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Dealing With Customer Complaints In The Age Of The Internet

When a customer complains about your business, what is your best course of action? Some freelancers ignore it and hope it goes away. Others get defensive. But the smart self-employed individual will deal with the problem head on. The best way to do that then necessarily depends upon whether the complaint is posted online or lodged in person.

Let’s consider the e-complaint first. What is the best way to handle it?

Handling Social Media Complaints and Posts

According to a recent Harris survey conducted for RightNow, maybe not surprisingly, the answer these days is is that social media is best way to handle online complaints. The poll looked at customers who posted negative feedback or reviews of a business. It found that almost 1/3 of all complaints received no response from the company being complained about. That alone is fairly surprising. But more interesting was this:

Maybe not surprisingly, the answer these days is is that social media is best way to handle online complaints.

When a business did in fact respond to the complainers issue, 18% of the complainers were so happy with the follow-up that they were converted into regular customers and bought more from the retailer! Even better: 33% went on to post a positive review of the business and 3% decided to delete their original, damaging post. How incredible is that? Given that a negative post can live forever online, that last fact is no small thing.

So the lesson regarding online complaints is clear: Not only does ignoring a negative social media post damage your business, but more importantly, the opposite is also true. Proactively responding to such posts vastly increases your chances of retaining that customer and even eliminating that negative review.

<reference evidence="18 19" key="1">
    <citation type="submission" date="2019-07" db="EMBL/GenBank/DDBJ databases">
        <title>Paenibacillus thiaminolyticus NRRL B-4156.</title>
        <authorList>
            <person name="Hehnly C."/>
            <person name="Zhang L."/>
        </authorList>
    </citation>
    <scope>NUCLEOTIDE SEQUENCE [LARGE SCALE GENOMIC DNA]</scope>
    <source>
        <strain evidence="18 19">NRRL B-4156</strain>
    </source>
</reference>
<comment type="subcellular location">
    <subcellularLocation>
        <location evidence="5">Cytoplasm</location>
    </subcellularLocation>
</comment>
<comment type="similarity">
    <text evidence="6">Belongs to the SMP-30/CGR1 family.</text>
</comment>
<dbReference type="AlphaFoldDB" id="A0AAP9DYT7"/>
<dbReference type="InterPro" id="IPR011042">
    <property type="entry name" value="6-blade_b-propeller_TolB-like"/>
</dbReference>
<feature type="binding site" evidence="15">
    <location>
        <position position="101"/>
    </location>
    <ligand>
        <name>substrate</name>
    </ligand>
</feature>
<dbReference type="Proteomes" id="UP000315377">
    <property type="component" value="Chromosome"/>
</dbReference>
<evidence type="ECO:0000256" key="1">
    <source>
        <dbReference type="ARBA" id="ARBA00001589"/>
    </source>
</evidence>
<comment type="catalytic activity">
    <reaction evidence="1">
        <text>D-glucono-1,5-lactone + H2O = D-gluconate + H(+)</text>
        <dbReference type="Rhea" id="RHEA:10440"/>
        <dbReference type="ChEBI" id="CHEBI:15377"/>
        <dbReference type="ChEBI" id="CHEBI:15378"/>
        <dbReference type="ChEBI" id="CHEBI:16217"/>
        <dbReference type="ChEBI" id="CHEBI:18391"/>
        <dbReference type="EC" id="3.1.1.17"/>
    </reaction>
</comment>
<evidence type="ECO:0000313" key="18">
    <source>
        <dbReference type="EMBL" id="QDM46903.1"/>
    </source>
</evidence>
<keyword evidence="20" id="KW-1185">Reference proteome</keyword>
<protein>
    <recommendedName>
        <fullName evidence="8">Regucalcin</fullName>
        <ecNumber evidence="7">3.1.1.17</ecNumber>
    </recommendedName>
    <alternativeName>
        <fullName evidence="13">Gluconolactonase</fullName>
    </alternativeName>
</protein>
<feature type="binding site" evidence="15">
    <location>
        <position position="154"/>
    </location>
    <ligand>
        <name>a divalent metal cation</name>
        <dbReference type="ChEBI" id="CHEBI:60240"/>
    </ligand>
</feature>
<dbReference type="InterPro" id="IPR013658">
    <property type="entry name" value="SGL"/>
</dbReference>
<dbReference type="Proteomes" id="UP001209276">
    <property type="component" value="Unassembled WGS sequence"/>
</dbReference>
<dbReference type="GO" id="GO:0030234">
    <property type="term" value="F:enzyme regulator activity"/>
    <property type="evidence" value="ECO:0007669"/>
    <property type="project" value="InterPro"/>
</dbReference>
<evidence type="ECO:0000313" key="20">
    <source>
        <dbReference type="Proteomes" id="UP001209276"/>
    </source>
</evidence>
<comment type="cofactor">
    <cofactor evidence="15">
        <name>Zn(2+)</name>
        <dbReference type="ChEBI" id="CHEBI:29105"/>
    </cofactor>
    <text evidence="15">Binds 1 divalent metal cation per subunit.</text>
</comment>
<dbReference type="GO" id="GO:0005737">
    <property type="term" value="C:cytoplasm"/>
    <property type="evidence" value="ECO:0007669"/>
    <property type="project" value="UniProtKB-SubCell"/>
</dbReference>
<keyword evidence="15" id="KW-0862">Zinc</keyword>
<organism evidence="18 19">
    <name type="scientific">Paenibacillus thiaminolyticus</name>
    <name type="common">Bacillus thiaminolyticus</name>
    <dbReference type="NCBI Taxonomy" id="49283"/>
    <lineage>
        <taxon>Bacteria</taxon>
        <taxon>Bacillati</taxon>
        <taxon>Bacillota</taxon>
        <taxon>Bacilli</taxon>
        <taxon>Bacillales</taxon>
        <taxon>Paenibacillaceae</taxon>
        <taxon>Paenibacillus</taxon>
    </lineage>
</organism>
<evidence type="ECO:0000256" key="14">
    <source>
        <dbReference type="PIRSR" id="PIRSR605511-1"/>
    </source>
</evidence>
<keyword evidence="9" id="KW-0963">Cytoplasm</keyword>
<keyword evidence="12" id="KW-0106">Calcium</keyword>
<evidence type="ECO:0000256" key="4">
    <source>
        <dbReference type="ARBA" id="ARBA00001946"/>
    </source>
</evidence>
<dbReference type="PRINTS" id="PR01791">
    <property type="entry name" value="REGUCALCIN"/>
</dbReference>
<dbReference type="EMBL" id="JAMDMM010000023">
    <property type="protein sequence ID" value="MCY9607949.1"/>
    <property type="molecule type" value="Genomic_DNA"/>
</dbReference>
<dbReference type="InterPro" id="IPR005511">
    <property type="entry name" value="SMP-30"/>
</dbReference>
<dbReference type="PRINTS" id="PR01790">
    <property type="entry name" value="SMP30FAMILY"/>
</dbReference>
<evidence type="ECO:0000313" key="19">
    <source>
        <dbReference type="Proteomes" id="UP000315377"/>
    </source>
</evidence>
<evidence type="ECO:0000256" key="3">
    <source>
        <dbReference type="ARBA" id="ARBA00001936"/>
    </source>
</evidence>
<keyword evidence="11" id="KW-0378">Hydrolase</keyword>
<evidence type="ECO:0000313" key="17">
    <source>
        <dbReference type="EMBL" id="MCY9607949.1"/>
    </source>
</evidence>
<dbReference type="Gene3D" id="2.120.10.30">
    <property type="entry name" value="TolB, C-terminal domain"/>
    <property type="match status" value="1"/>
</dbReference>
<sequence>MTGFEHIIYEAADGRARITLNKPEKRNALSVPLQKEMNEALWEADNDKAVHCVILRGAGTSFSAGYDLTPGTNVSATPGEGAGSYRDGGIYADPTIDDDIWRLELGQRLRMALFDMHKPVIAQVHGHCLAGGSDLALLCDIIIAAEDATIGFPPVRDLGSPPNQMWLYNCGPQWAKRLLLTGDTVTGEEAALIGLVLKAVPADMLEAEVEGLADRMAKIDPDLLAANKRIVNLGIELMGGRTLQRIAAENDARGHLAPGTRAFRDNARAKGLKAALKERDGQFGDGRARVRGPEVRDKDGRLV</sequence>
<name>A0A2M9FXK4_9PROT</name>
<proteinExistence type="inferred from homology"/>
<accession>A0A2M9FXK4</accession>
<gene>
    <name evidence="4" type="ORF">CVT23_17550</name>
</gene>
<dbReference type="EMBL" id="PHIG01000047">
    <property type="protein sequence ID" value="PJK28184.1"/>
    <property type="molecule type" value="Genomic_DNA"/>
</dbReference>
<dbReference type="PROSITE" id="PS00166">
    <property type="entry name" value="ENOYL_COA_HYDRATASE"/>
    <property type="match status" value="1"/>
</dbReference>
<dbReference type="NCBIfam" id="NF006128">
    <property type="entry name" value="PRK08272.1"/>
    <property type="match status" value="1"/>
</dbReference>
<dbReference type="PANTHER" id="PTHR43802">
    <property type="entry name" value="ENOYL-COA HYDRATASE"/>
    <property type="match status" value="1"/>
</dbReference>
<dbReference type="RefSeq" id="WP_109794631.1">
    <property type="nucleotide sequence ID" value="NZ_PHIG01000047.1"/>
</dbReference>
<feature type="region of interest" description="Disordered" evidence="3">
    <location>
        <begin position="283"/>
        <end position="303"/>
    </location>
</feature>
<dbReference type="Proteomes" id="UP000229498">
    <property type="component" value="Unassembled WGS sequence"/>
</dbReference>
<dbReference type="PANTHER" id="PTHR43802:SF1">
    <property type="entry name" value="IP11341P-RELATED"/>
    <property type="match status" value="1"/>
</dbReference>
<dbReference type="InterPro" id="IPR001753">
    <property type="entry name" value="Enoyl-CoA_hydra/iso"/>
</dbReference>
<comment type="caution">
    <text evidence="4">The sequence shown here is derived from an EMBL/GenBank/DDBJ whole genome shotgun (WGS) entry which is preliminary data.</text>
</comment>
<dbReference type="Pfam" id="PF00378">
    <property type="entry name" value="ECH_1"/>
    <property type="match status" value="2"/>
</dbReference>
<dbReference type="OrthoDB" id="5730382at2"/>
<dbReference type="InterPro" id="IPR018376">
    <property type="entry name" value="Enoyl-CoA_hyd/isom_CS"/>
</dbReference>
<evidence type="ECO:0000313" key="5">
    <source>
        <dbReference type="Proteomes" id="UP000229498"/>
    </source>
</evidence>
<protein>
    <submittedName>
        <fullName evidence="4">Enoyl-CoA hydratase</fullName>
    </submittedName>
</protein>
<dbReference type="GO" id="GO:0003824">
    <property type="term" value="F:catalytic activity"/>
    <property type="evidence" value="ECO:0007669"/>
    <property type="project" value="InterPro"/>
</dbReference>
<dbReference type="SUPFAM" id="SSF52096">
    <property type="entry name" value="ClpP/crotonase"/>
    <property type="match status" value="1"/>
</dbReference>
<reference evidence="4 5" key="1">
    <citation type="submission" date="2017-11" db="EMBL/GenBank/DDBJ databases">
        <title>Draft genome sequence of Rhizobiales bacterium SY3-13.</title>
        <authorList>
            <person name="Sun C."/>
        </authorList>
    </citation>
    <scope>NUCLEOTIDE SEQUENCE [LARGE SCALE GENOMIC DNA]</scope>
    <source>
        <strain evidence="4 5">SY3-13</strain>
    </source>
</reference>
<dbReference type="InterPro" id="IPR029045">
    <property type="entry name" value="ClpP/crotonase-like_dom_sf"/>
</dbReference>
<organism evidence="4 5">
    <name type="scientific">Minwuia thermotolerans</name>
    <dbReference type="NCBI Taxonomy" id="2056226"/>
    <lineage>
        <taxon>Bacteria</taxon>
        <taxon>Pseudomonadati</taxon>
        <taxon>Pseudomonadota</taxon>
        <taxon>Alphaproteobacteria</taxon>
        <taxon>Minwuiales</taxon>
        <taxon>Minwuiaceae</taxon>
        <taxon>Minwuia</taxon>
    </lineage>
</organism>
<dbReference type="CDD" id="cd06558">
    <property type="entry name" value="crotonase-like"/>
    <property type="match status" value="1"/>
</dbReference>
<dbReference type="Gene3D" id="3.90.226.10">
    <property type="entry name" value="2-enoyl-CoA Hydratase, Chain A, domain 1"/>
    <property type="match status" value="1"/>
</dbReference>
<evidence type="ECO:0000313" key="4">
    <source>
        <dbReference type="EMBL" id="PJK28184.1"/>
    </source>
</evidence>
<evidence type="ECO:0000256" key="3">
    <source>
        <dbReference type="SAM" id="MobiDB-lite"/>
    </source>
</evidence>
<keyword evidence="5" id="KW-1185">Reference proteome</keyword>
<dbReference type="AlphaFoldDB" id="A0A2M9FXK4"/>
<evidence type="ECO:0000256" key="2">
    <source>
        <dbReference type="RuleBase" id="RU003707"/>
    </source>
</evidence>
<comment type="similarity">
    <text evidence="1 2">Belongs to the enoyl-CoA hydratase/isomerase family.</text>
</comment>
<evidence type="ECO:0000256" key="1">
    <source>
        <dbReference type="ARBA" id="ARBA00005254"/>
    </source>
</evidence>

Let’s look at the actual process of how to handle such a situation:

1. Create a Google alert for your business. This will alert you when something has been posted about you or your business online. You could also use sites like Trackle, SocialMention, and Technorati to do this. You can also conduct a regular Twitter search to see what has been tweeted about you.

2. Discover any problems.

3. Intervene. Become part of the conversation. Seek out the offended party and see what you can do to reverse their opinion.

4. Do it.

It may seem simple, and it is, and it works. According to USA TODAY, more than half of all Fortune 100 companies now use social media to solve customer complaints. And the reason is that they see that responding to online criticism quickly and strongly makes a difference. It works.

Handling live complaints and criticisms

When the complaining party seeks you out in person, then you know you have a potentially serious problem on your hands; they would not do so if they were not sincerely aggrieved.

In most cases, the solution is simple: Say you are sorry. Even if you are not sorry. Even if its not your fault. If you want to keep the customer, let them feel like they were heard. And if the problem is on your end, make sure it’s not systemic, and if it is, fix it. If it’s a one time deal, chalk it up to a bad day. Either way, the complaint is a blessing because it 1) allows you to keep a disgruntled customer, and 2) helps you learn what you are doing wrong so you don’t do it again.

Either way, if handled right, customer complaints are one of your business’ best friends.

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